Russian oil and gas condensate output stood at 1,421,600 tons per day in June, a drop by 6,400 tons compared with May. But even though Russia does not comply 100 percent with the OPEC+ deal to cut output quotas.
Although the Delta variant is sweeping across the globe, Western countries are slowly recovering from the coronavirus pandemic. Meanwhile, Russia is now struggling with a more and more dramatic situation. The country saw its highest daily death toll since the outbreak of the pandemic while the nation remains dramatically under-vaccinated compared to other major world states. Yet Russia became the first country in the world to pride itself on developing a vaccine against coronavirus.
Russian gas giant Gazprom decided to raise the average gas export price for European countries. The company’s managers expect it to reach $240 this year, which is way more than what Gazprom and market analysts had forecasted. The decision is driven by the increasing demand for natural gas.
Russia’s biggest privately held gas company is cementing cooperation with Chinese-based businesses. Once it invited some businesses to join liquefied natural gas projects, Novatek wants to use one of them to export its gas commodities to China. In addition, it is yet another deal that corroborates ever-growing cooperation between Russia and China that boils down to buying Russian-sourced hydrocarbons by the latter country under poor conditions for Moscow if only because Russian energy projects for China receive full tax reliefs. Furthermore, Russian gas sent to China is cheaper than that to European states.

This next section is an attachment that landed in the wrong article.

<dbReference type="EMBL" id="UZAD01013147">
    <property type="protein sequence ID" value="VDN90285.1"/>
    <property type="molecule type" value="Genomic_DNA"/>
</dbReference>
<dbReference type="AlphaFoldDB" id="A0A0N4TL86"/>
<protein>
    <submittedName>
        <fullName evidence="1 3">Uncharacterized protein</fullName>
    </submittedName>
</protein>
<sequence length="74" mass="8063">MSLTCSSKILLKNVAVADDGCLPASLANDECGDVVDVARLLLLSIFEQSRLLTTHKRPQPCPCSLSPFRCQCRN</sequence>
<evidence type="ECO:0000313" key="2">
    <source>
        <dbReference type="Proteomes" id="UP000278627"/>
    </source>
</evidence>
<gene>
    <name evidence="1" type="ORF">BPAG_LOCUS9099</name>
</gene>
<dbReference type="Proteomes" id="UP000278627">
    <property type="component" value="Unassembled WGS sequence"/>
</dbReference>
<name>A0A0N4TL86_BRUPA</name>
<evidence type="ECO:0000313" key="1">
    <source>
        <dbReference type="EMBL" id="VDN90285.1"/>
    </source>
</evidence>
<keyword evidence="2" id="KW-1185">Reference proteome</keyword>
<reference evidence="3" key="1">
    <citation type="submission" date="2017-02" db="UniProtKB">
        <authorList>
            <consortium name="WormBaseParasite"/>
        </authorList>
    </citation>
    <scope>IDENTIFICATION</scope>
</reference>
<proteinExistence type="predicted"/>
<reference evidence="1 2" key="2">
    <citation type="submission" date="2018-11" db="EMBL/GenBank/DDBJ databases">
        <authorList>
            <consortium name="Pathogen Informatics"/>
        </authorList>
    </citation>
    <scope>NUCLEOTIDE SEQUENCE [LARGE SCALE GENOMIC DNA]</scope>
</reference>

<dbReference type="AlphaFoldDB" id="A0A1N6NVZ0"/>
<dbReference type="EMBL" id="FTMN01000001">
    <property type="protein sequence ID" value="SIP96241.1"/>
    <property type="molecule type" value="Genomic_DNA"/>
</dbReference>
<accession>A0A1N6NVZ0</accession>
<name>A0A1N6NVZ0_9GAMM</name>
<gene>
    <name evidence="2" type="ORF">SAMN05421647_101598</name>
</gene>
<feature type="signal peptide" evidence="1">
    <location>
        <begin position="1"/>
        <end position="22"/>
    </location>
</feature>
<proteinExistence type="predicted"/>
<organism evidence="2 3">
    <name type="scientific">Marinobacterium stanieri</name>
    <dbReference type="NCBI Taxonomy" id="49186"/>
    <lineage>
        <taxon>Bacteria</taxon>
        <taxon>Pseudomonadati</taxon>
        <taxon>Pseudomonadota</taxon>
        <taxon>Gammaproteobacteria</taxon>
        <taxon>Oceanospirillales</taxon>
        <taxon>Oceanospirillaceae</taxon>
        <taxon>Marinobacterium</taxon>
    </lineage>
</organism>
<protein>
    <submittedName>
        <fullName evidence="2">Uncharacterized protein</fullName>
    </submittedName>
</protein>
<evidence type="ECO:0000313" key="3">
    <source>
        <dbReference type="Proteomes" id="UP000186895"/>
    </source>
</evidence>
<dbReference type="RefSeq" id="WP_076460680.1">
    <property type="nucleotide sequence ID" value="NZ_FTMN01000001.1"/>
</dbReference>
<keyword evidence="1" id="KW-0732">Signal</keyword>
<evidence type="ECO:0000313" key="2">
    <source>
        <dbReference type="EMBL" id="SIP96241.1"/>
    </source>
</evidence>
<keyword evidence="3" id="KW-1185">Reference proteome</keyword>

Countries of the Eurasian Economic Community should sign a joint agreement to establish a common market for crude oil and petroleum products in the next two years, according to Mikhail Myasnikovitch, Chairman of the Board of the Eurasian Economic Commission, who said this after its members met in Brest for talks.
An incident off the Crimean coast that involved the HMS Defender, a Royal Navy destroyer, and Russian vessels outlined the ever-bigger role of the United Kingdom in supporting Ukraine in the Black Sea. It was aboard the British destroyer that took part in the incident alongside FSB patrol boats that representatives of Ukraine and the United Kingdom inked a memorandum to implement maritime projects.
Moscow is cementing ties with Myanmar’s military junta that seized power in the country. After Myanmar’s junta chief had arrived in Moscow to attend a military helicopter exhibition, the regime’s leader flew to Moscow for a couple of days, traditionally to take part in an annual security conference. General Mi Aung Hlaing also holds bilateral talks with Russian officials who stand firmly by the Myanmar junta.
Russian Foreign Minister Sergei Lavrov has dismissed speculation that Turkey could build a military base in Azerbaijan as “rumors.” However, the visit of Turkish President Recep Tayyip Erdogan to the Caucasus must have been a deep concern to Russia. A possible Turkish military facility there is just one of the reasons for Erdogan’s visit to Azerbaijan.